Dealing with Your Emotions
We’ve all experienced moments of emotional turmoil in the grips of a situation over which we felt no control. It may have been a heated argument with a loved one, a neighbour, friend or stranger. The one distinct element is limited control to choose our behaviour.
Some people talk about not being aware or present when they’re in that state. It’s as though they are having an out-of-body experience. Their body is flooded with a cocktail of chemicals and messages to the brain. The key is to become mindful of the state well and truly before it overwhelms you. In order to do this you must practice a technique called A.C.T. – Act, Commitment and Training.
In this process, you become mindful of your thought process by consciously bringing the thoughts to the forefront of your mind. You become aware and awake. This is important since, during a fit of rage or anger, rarely do you have time to stop and analyse your thought process. It must be sequenced and rehearsed so that the mind relearns the appropriate thought model you wish it to act out. This may require time, patience and practice, but the result is a command of your internal world.
Here is a model for change with a breakdown of each step, providing a platform for you to use. Note that many of the changes you begin to see in your life normally occur at the cellular level invisible to the naked eye. Do not give up, thinking the changes are not taking place.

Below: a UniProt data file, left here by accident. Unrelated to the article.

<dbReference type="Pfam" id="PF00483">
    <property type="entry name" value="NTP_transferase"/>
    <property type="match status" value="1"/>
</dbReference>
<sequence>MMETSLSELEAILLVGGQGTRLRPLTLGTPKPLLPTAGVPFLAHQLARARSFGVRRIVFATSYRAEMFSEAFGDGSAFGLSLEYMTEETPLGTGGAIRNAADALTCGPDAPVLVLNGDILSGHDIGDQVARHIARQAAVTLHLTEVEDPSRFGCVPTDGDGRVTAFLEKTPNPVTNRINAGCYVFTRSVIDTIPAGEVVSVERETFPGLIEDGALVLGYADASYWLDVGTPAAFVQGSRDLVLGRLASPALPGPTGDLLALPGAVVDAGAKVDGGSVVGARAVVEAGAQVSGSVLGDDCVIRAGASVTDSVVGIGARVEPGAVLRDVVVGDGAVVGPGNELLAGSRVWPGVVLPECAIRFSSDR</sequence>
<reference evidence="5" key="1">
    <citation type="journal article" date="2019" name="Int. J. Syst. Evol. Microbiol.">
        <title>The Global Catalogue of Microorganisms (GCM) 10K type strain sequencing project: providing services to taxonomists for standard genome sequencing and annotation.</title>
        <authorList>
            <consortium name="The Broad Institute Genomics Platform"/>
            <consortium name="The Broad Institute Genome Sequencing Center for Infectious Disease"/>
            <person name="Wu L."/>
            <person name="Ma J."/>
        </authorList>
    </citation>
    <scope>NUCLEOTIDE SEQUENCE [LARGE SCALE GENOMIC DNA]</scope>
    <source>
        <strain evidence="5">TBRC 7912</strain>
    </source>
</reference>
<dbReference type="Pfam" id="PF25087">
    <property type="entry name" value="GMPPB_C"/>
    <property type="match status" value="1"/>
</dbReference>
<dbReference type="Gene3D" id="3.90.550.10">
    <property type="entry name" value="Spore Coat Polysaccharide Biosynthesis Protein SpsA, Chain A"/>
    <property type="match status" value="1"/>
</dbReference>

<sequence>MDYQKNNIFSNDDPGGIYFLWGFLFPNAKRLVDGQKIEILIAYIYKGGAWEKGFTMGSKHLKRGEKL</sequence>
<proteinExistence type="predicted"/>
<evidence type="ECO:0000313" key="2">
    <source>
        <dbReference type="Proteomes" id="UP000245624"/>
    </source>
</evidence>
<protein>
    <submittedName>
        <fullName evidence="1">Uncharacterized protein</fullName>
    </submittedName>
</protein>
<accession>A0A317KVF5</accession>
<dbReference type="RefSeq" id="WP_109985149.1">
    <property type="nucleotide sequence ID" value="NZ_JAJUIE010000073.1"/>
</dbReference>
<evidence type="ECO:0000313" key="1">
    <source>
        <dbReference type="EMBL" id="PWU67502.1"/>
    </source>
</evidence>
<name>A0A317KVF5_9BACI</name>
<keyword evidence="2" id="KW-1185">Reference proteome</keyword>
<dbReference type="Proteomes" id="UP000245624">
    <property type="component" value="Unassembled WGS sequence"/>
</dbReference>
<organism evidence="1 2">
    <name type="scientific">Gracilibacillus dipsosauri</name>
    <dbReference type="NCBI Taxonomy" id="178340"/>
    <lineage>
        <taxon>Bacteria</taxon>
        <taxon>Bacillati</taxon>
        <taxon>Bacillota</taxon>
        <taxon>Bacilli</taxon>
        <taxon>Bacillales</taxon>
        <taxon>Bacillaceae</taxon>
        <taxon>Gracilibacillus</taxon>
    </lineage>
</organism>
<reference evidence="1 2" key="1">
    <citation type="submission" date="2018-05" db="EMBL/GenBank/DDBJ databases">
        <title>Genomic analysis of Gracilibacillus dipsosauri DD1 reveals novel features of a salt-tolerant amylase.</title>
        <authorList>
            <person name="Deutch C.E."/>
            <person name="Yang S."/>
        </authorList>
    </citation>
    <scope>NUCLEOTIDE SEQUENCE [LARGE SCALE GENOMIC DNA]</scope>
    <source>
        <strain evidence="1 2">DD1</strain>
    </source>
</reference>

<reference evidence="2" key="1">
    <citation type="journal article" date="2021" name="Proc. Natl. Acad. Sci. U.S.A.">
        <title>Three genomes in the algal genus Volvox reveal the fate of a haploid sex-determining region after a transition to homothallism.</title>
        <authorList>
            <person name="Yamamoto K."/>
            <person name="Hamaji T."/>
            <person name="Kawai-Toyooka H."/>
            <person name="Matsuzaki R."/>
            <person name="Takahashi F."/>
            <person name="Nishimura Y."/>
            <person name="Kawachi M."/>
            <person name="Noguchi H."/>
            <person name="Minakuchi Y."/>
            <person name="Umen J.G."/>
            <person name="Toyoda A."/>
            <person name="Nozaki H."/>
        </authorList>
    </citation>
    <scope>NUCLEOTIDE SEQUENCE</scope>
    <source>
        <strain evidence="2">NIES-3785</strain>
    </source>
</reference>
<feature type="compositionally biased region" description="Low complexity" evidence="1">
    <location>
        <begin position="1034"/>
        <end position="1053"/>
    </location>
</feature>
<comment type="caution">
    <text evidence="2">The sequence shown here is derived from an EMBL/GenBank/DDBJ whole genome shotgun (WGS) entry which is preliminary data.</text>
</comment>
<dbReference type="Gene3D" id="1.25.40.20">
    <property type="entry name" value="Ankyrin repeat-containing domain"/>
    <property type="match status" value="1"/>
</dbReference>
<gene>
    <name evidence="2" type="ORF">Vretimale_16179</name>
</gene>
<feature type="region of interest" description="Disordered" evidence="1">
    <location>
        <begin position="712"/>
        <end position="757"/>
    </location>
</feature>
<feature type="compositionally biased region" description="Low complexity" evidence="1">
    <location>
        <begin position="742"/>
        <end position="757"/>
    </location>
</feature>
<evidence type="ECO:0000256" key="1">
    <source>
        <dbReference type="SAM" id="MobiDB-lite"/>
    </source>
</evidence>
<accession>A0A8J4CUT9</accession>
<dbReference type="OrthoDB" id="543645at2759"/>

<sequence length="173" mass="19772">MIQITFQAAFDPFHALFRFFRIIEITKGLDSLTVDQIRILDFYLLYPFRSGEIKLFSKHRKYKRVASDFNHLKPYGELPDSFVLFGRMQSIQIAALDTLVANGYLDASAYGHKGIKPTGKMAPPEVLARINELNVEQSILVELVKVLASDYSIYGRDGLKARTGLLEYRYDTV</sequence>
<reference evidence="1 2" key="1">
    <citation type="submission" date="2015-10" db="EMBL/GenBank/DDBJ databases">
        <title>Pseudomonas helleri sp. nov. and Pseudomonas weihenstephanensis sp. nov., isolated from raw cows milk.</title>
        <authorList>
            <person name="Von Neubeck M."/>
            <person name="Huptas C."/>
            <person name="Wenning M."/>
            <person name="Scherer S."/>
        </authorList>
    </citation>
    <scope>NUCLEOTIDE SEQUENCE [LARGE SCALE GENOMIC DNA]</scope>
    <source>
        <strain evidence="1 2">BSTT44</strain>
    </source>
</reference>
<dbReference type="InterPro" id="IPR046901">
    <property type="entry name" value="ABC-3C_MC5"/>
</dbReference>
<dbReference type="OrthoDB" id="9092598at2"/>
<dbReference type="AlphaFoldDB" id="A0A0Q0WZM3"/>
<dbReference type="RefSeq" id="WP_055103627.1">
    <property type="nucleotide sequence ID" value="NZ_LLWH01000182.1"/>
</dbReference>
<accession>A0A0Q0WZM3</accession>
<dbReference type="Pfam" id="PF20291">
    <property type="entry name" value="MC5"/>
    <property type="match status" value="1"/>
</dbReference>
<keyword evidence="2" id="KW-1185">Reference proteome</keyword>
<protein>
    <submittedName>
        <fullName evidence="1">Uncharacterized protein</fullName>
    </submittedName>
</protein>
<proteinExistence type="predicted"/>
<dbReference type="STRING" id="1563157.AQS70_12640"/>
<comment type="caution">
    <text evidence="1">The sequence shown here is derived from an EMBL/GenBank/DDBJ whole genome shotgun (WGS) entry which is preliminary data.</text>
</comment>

Awareness or mindfulness is the idea of noticing thought patterns which you entertain on a daily basis, be it during training, racing or otherwise. It is the practice of ‘consciously bringing your thoughts to the forefront of your mind’, observing your thoughts without getting invested in them, as an outsider would. There are many great books on the subject. I would certainly encourage you to read Eckhart Tolle’s The Power of Now.
Once you’ve become aware of your thoughts, it’s time to make a commitment to a model of action toward empowering yourself with the new thought model. In order to achieve goals, you must start by setting them. This might include replacing self -sabotaging thoughts with empowering ones, which move you in the direction of what you hope to become. You might see yourself becoming calmer amidst a tempered moment. The successful mind draws unique parallels constantly even in the challenging times. You have to put yourself in that environment first in order to allow your mind and body to adapt in the long term.
You’re now aware and committed to advancing forward with managing your emotions. Training is simply that: training the new thought model until it becomes second nature. The most challenging aspect of developing a new thought pattern is that, naturally, you might slip back into your old thought pattern from time to time. This is normal and to be expected. When it happens, be aware of it, then, get yourself back on the new thought pattern as soon as possible. Eventually, your new model of behaviour will be deeply implanted into your subconscious mind. It will become an automatic response.
Emotions serve as a barometer. When you’re at peace with your emotions, health and well-being is your natural state.
When you neglect your emotions, pain, dysfunction and disease may be represented in the body as a means of alerting you to an unconscious aspect which warrants expression.
Befriend your emotions by being at peace with them. What appears as an unwanted emotion is often to awaken you to a greater part of your being.